Monday, April 30, 2012

Production Possibility Frontier: Simulation & Estimation

* Production Possibility Frontier
* Stata simulation and estimation

* This simulatoin estimates a production possibility frontier model
* while simultaneously estimating the effects of market power
* on productivity.  It loosely models the paper by Saleem Shaik,
* Albert Allen, Seanicaa Edwards, and James Harris 2009
* "Market Structure Conduct Performance Hypothesis Revisited Using
* Stochastic Frontier Efficiency Analysis"

* v represents firm or time specific random errors
* u represents technical inefficiencies

* Performance(u)=f(X1)
* Output(Y2)=f(X2;B)+v-u

* We want to ask if performance u is explained by: market share and
* market concentration

* u = intercept + B1 mshare + B2 Mconc + e

* Y = intercept + A1 labor + A2 capital + v - u

* They model different firms in different industries which they
* hope have the same production structure but different market shares
* and market concentration.

* Set the random seed
set seed 101

* I simulate 10 firms in 7 different industries

set obs 10

forv i=1/7 {
  * Generate labels for each firm in each industry _# refers to the different
  * industries

  * Generate market shares using a beta distribution.  The mean is about .1
  * but it ranges from 0 to 1
  gen share_`i' = rbeta(2,5)
  * Create a measure of total market share
  egen total_share_`i' = sum(share_`i')
  * Standardize the shares so that they add up to 1
  replace share_`i' = share_`i'/total_share_`i'
  * Drop total share
  drop total_share_*
  * Order firms from largest to smallest
  gsort -share_`i'

  * Label the firms according to size
  gen firm_`i'=_n

  * Create concentration index CRM
  gen CRM_`i' = sum(share_`i')
  * But we will only use CR4
  gen CR4_temp = CRM_`i' if firm_`i'==4
  egen CR4_`i' = mean(CR4_temp)
  drop CR4_temp

* Now we want to create 1000 orders per firm
expand 1000

forv i=1/7 {

  * Let's create vectors of input per observation
  gen labor_`i'=runiform()*10
  gen capital_`i'=runiform()*10

  * Larger firms (share) tend to get larger contracts
  qui replace labor_`i'=labor_`i'+6*share_`i'
  qui replace capital_`i'=capital_`i'+6*share_`i'

  * u is the half normal function plus some extra terms
  * that Shaik uses.  The argument is that larger firms (large share)
  * are large because they are efficient but that high
  * market concentration leads to greater inefficiency.
  gen u_`i' = 1+abs(rnormal()*5) - 2*share_`i' + CR4_`i'
  * v is normally distributed
  gen v_`i' = rnormal()*20
  * Now we are ready to formulate our production model
  gen y_`i' = 5*labor_`i' + 5*capital_`i' + 10*((labor_`i')*(capital_`i'))^.75 - u_`i' + v_`i'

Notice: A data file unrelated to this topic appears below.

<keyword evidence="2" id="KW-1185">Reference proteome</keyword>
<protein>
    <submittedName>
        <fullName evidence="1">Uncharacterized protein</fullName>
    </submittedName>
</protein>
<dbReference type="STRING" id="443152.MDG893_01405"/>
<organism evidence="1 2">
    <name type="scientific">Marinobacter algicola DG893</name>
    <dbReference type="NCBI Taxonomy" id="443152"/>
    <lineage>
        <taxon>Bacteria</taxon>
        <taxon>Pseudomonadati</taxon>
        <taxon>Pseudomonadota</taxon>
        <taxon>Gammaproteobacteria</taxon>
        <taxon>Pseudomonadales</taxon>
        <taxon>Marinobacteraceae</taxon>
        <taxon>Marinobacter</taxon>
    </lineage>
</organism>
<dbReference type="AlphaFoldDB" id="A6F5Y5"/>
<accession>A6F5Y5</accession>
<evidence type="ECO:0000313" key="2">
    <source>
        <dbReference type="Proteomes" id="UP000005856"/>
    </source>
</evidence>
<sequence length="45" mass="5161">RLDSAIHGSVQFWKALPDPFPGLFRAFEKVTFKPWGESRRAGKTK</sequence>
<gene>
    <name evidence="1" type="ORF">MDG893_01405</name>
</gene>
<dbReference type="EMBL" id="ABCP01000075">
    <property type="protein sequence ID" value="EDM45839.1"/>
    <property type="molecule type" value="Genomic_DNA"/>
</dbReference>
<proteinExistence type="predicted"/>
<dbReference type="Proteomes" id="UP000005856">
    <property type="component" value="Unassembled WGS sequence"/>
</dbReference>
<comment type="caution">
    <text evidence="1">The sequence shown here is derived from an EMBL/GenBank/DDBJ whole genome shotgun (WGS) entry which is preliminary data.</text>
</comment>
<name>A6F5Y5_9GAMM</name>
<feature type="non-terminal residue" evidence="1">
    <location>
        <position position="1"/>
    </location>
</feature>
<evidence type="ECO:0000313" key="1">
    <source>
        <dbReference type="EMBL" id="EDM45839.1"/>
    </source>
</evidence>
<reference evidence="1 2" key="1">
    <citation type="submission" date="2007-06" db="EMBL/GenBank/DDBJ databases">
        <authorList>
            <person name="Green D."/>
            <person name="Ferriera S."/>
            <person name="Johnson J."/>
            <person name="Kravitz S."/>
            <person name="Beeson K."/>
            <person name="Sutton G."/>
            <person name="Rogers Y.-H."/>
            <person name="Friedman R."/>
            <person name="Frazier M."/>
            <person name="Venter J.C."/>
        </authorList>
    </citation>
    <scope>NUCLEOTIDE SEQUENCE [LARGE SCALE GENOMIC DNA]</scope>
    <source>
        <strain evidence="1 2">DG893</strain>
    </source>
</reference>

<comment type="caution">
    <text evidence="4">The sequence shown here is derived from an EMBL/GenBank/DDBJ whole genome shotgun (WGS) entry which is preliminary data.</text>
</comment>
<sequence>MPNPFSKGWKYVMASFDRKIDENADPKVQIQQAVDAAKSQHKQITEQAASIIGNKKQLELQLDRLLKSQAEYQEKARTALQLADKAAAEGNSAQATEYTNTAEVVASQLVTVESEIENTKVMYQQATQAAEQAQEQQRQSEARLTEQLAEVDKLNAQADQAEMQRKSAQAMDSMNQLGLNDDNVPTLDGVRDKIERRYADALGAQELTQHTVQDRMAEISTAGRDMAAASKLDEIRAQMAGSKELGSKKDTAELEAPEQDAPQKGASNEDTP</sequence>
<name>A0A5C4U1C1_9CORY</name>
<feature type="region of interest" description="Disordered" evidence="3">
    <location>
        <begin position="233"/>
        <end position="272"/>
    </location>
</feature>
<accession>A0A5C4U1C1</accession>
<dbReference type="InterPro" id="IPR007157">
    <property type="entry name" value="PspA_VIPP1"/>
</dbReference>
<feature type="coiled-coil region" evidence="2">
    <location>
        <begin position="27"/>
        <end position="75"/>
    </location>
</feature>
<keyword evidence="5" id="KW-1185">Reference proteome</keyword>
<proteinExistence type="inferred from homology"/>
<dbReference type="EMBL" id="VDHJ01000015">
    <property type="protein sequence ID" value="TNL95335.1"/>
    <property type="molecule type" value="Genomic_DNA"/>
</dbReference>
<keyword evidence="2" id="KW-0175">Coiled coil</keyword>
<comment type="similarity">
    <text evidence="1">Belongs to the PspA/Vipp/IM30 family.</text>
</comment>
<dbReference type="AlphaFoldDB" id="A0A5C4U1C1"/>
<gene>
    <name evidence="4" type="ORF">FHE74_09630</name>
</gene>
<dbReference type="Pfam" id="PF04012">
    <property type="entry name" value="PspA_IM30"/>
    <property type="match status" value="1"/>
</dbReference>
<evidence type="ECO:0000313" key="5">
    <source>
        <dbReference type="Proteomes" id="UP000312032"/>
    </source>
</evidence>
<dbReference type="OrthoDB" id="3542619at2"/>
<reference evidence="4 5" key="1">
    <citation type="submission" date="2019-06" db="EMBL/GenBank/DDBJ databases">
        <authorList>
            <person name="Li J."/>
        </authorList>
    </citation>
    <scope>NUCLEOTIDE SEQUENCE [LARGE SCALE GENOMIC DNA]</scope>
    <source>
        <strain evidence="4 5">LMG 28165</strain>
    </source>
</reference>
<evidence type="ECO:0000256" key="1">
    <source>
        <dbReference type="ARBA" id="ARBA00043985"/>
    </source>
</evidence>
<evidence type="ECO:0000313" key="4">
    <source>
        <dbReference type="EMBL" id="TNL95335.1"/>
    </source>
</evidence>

* Unfortunately our data is wide now when we want to use the xtfrontier command.
* So we will transform from wide to tall with the reshape command

* This is neccessary
gen obs_num = _n
reshape long share_ firm_ CRM_ CR4_ labor_ capital_ u_  v_ y_, i(obs_num) j(industry)

sort industry obs_num

* I will map out the production possibility frontier
xtile x_y= y, nquantiles(50)
xtile x_labor=labor, nquantiles(50)
xtile x_capital=capital, nquantiles(50)

foreach i in 5 10 15 20 25 30 35 40 45 {
  bysort x_labor: egen min_labor_`i'=mean(labor) if x_y==`i'
  bysort x_labor: egen min_capital_`i'=mean(capital) if x_y==`i'
  gen min_capital_`i'2=min_capital_`i'^2
  gen min_capital_`i'3=min_capital_`i'^3
  gen min_capital_`i'4=min_capital_`i'^4
  gen min_capital_`i'5=min_capital_`i'^5

  qui reg min_labor_`i' min_capital_`i' min_capital_`i'2 ///
        min_capital_`i'3 min_capital_`i'4 min_capital_`i'5
  predict min_labor_fit_`i'
  label var min_labor_fit_`i' "`=`i'*2'% percentile"

* Creates a noisy graph of production possibilities
twoway (line min_labor_20 min_capital_20) ///
       (line min_labor_30 min_capital_30) ///
       (line min_labor_40 min_capital_40) ///
        , title(Production Possibility Frontier) ///

* A smoother graph is found by using the fitted values from the previous regression.
twoway (line min_labor_fit_5 min_capital_5, sort) ///
       (line min_labor_fit_10 min_capital_10, sort) ///
       (line min_labor_fit_15 min_capital_15, sort) ///
       (line min_labor_fit_20 min_capital_20, sort) ///
       (line min_labor_fit_25 min_capital_25, sort) ///
       (line min_labor_fit_30 min_capital_30, sort) ///
       (line min_labor_fit_35 min_capital_35, sort) ///
       (line min_labor_fit_40 min_capital_40, sort) ///
       (line min_labor_fit_45 min_capital_45, sort) ///
       , title(Production Possibility Frontier) ///

* Now to remove the unneccessary _s from the variables
foreach v in share_ firm_ CRM_ CR4_ labor_ capital_ u_  v_ y_ {
  * This command will find the first instance of _ in the `v' and replace it empty
  local v_temp = subinstr("`v'","_","",1)
  rename `v' `v_temp'

gen labor_capital = (labor*capital)^.75

* This is pretty similar to doing a single OLS regression:
reg y labor capital CR4 share

* This is pretty similar to doing a single OLS regression:
reg y labor capital labor_capital CR4 share

* However, you can see that the simultaneous equation estimate is able to get at what
* we are interested in, "How does market share and concentration predict performance?"
* The OLS regression is only trying to predict output which ends up with a weaker estimate.

* Set the different industries as the panel variable
xtset industry

* First step; I will estimate the production fontier model, with a max number of
* interations of 10.
xtfrontier y labor capital, ti iter(10)

xtfrontier y labor capital labor_capital, ti

* I have not got this to work entirely the way I would like it to.  I might return to this in the future.

1 comment:

  1. informative post! Could you please continue?